The high-ceilinged property at 518 N. Charles Street—which most notably operated as Louie’s Bookstore Cafe in the ’80s—changed hands earlier this week, as Ware House 518 owners Ezra Tilaye and Tegist Ayalew said goodbye to the space after seven years.
The duo sold the business to new owners Joshua Persing and Robert Gay, who plan to unveil a rebranded lounge concept at the end of April. Tilaye cites Ayalew’s impending retirement as one of the main reasons behind the closure, saying that he will now focus his efforts on the duo’s D.C. restaurant, Creme.
“Given the circumstances, we knew that it was on the horizon,” Tilaye says. “We had to consolidate what we were doing as far as location.”
The partners first opened a second location of Creme in the storied space in 2010, but three years later opted to rebrand into Ware House 518—a concept that emphasized seasonal fare and next-level cocktails—to better reflect the uniqueness of Mt. Vernon.
Being a part of the historic neighborhood is one thing that Tilaye says he enjoyed most, sharing memories like getting to know regulars, partnering with local bartenders and breweries, and hosting community events.
In particular, he mentions a recent fundraiser with Wild Kombucha to benefit Planned Parenthood, as well as a gathering for the Mt. Vernon Historic Charles Street Association in 2015 that supported neighboring businesses that were damaged during the Baltimore Uprising.
“That, to me, was just a preview of what the city can do,” Tilaye says of the event. “Our connection to the community was a big part of our business. We always understood that a stronger city builds a stronger community.”
Though he will now be commuting back and forth to his native D.C., Tilaye says he plans to maintain strong ties to Charm City with culinary and community outreach work: “The city needs good entrepreneurs and creatives,” he says. “I’m going to continue to fight for it.”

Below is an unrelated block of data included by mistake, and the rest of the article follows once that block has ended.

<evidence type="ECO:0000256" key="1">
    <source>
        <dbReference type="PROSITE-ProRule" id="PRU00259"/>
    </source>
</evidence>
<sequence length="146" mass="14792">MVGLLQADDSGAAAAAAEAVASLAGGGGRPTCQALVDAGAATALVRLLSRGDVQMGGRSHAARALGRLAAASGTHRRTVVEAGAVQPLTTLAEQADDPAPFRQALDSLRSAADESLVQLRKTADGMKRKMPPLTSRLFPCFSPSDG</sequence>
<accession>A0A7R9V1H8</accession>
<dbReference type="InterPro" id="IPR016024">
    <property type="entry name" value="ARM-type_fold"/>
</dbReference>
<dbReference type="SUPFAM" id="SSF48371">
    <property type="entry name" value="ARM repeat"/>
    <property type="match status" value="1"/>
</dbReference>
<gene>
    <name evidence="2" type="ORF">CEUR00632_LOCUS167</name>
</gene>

As Tilaye moves on, the new owners are getting to work to quickly transform the space into G.A.Y., a West Coast-inspired concept which is slated to debut on April 28.
Persing, a local industry veteran who previously worked for Boordy Vineyards, says that the new spot was largely influenced by The Hippo, Mt. Vernon’s stalwart gay club, which closed in 2015.
“We felt that it left a void in the community,” he says of closure. “So that’s what fueled us. It was the perfect time to bring something chic and elegant with a different feel.”
The 70-seat lounge will feature sleek furniture, a menu of small plates from 4-9 p.m. nightly, brunch service on weekends, and a lineup of live entertainment including frequent drag brunches.
Though the concept is modern, Persing is adamant about maintaining the historic charm of the early 20th-century building, which includes 17-foot ceilings, gilded columns, and a vintage fireplace mantle.
“It speaks elegance, and the mezzanine level up top really overlooks all of that beauty,” he says. “The new look will really drive it home for Baltimore.”
With the building in good hands, Tilaye is content moving on to the next chapter.
“The Baltimore food scene is forever growing, especially with the young scrappy restaurateurs that are coming into the game,” he says. “I’m excited that I could have been a part of that growth, and I’m excited to see it go further as a guest.”